Flashback on a Physical Standby Database
First topic is about using flashback feature on a physical standby database.
Metalink note "How To Open Physical Standby For Read Write Testing and Flashback" (805438.1) is one of the helpful sources. Another useful doc is "Oracle® Data Guard Concepts and Administration 10g Release 2 (10.2)" with the section "Using a Physical Standby Database for Read/Write Testing and Reporting" . And the last one comes from Alejandro Vargas : "Using a 10g R2 Oracle Physical Standby Database For Read/Write Testing and Reporting"
What they said :
"it's basically the manual process of doing what oracle's "snapshot standby" feature does in 11g."
"Just be sure to drop the restore point when you're done, or Oracle will fill up your FRA with flashback logs."
Discussion in Oracle-l group (freelists.org).
SAN Level Replication vs. Dataguard?
Discussion in Oracle-l group (freelists.org) with "Replicating Live Oracle DataFiles/LUNs to remote site via SAN tool?" topic, has a nice discussion about comparison of SAN replication and Dataguard.
What they said:
"Replicating our DW db at the moment using EMC's Clarion synchronous replication over a dark fibre network to a DR site. 1.5TB size. The major determinant for it working is to have ALL luns for your db in one single synchronous replication group. More than one group and you'll have a corrupt replicated db. Synchronous SAN replication involves a performance penalty on ALL writes, not just data/index writes. Ie: temp and undo, all get written to both sites. That means: wide pipes needed. Ours does 400MB/s aggregate total and is *just* enough at the moment. "
"replication at a storage array level pros:
- Replicate anything - replicate not just your datafiles, but your oracle_home, your scripts, your backup locations, your third-party agents, everything. When I was at EMC, I even had a customer replicate their entire datacenter by running diskless servers booting off of a Symmetrix where everything was replicated to a remote datacenter
- Storage admins problem - the DBAs don't have to worry about care, feeding, housekeeping, the storage team manages it
- Very time-tested and reliable - even outside of SRDF, storage based replication technologies have all been proven to work time and time again
Storage level replication cons:
- Like swinging a very big hammer - it's a heavy tool, not a finesse solution - you get very few controls over what happens, limited number of supported configs, it can be bandwidth inefficient, and can require a lot of infrastructure
- Often requires dedicated infrastructure - dedicated WAN links, SAN switches, DWDM, etc. etc."
" SAN Level Replication Pros:
1) For you it's extremely easy to set up. You just sit back and watch the Unix admin do all of the work. I like that.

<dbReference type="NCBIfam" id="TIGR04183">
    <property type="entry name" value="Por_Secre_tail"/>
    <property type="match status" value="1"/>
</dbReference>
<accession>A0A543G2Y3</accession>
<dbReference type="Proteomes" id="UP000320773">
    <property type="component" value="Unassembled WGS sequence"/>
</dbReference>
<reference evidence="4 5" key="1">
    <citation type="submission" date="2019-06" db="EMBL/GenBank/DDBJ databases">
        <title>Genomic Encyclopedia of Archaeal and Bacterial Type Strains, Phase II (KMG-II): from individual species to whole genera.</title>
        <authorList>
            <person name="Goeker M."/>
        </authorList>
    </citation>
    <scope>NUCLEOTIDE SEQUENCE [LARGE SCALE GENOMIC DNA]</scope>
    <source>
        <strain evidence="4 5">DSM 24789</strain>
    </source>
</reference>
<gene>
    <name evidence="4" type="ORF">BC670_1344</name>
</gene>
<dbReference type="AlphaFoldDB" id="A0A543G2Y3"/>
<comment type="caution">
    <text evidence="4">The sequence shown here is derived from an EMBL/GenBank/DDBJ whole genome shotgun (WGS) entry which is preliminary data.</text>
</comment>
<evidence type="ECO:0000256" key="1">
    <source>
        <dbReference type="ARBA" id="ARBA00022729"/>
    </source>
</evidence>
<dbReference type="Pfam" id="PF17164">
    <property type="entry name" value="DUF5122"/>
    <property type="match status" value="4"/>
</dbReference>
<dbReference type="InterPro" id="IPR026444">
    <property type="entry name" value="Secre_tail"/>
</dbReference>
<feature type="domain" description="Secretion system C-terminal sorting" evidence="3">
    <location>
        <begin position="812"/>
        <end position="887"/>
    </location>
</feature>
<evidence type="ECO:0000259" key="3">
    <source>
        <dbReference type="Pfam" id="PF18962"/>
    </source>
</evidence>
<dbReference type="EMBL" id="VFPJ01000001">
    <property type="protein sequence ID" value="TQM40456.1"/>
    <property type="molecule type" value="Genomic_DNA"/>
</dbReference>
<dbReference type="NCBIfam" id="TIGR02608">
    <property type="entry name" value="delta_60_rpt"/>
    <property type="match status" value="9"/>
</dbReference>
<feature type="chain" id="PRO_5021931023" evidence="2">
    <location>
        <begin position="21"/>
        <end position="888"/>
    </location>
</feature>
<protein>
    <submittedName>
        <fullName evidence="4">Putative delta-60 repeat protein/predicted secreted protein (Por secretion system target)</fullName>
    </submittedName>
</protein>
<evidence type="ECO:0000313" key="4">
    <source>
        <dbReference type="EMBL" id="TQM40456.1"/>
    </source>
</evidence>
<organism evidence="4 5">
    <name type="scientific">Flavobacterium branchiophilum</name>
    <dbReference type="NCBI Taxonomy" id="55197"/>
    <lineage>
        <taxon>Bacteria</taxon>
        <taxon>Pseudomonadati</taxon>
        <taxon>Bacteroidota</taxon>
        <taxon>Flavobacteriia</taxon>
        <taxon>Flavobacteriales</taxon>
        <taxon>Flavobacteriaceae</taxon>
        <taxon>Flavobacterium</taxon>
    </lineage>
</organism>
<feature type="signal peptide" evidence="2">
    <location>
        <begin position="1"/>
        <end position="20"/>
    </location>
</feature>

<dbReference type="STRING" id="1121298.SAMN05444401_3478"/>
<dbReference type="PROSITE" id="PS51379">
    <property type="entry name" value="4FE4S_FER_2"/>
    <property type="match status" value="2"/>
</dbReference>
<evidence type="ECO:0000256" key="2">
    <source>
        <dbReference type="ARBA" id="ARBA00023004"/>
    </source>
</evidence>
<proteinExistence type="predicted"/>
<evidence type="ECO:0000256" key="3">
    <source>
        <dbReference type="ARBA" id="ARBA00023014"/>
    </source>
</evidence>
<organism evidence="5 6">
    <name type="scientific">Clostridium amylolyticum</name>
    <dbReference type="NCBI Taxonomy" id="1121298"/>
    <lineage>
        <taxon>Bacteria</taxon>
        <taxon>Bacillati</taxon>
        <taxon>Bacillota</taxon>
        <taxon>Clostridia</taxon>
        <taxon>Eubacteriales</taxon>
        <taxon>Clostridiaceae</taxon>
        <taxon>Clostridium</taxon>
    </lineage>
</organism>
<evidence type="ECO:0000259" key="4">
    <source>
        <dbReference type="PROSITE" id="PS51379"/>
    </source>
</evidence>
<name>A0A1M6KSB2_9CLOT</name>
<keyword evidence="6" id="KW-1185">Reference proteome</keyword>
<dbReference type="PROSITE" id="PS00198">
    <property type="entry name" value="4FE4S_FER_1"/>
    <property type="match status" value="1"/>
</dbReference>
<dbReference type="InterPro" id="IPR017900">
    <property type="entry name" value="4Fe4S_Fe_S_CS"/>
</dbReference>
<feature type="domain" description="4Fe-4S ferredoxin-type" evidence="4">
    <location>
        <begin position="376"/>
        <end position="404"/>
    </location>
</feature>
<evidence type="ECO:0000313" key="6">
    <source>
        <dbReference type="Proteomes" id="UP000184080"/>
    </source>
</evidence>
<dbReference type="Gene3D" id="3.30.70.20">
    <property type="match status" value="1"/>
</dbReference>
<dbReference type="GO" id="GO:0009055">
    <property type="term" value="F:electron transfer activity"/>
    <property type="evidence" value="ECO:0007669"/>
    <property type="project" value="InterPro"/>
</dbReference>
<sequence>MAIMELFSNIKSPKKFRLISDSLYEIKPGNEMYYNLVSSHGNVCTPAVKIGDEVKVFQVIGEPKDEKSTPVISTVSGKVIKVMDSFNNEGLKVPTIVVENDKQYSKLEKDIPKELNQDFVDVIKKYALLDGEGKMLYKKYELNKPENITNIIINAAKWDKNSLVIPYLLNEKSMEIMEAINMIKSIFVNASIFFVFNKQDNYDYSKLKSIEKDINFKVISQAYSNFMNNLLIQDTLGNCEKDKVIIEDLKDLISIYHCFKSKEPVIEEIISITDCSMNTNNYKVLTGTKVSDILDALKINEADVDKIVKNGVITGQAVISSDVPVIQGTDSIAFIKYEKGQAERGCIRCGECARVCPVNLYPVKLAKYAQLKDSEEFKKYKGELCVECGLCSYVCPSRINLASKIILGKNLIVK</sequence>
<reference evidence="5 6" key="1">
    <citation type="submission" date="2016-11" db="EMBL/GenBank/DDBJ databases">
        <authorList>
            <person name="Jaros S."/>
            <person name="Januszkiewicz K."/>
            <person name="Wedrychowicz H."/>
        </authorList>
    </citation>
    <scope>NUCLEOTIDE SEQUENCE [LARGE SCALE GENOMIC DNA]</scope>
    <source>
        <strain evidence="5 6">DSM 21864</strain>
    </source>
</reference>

2) If there is a problem with the solution your not on the carpet for it.
3) If and when you upgrade of patch the remote system gets the update as well, less work. Assuming that ORACLE_HOME is replicated as well.
SAN Level Replication Cons:
1) If the DR database doesn't start for any reason you know who's to blame. You of course.
2) If your database expands onto new luns they may or may not be included in the replication works.
3) Adding a new lun in some products requires downtime because you have to rebuild the remote system.
4) You need a LARGE network pipe between the sites and it HAS to be reliable.
5) If you do have a network issue between the sites your database can hang because the replication software is bogged down. Not likely to occur immediately or in the event of a short outage, but longer outages will get there sooner or later."
"With storage level replication, corruptions coming from Oracle/OS software or host/HBA hardware get replicated to DR site. With Data Guard, many corruptions in redo stream would be detected and not propagated to DR database, thanks to checksums and sanity checks.
Also, human errors, such accidential datafile deletion, overwriting or formatting wrong device etc get replicated without a question and ability to roll it back.
In my mind the biggest benefit of storage level replication would be that you can offload most of your replication to OS/Storage team, without having to come up with different strategy for each database/application in house.
But for Oracle purposes I prefer data guard due all the extra flexibility."
"If you are looking for solution for a few databases then maybe you should go with data guard. If you are looking for enterprise solution, you should go with storage level replication."
This is an SQLPLUS topic: SQLBLANKLINES
Question is "In my SQL*Plus session, if I press Enter twice, it goes back to the prompt. How do I change this kind of behavior?"
Answer is using SQLBLANKLINES as in the following example:
optionsprodban:SQL> select sysdateDiscussion in Oracle-l group (freelists.org).
prodban:SQL> from dual;
SP2-0042: unknown command "from dual" - rest of line ignored.
prodban:SQL> set sqlblanklines on
prodban:SQL> select sysdate
3 from dual;SYSDATE
Become Another User in SQLPlus
What i was searching is becoming another user without password with SYS user, and the answer came from Tom Kyte:
How to become another User in SQLPlus (su.sql script)
Let's look what this script looks like:
whenever sqlerror exit
column password new_value pw
select password into l_passwd
where username = upper('&1');
where username = upper( '&1' )
alter user &1 identified by Hello;
alter user &1 identified by values '&pw';
whenever sqlerror continue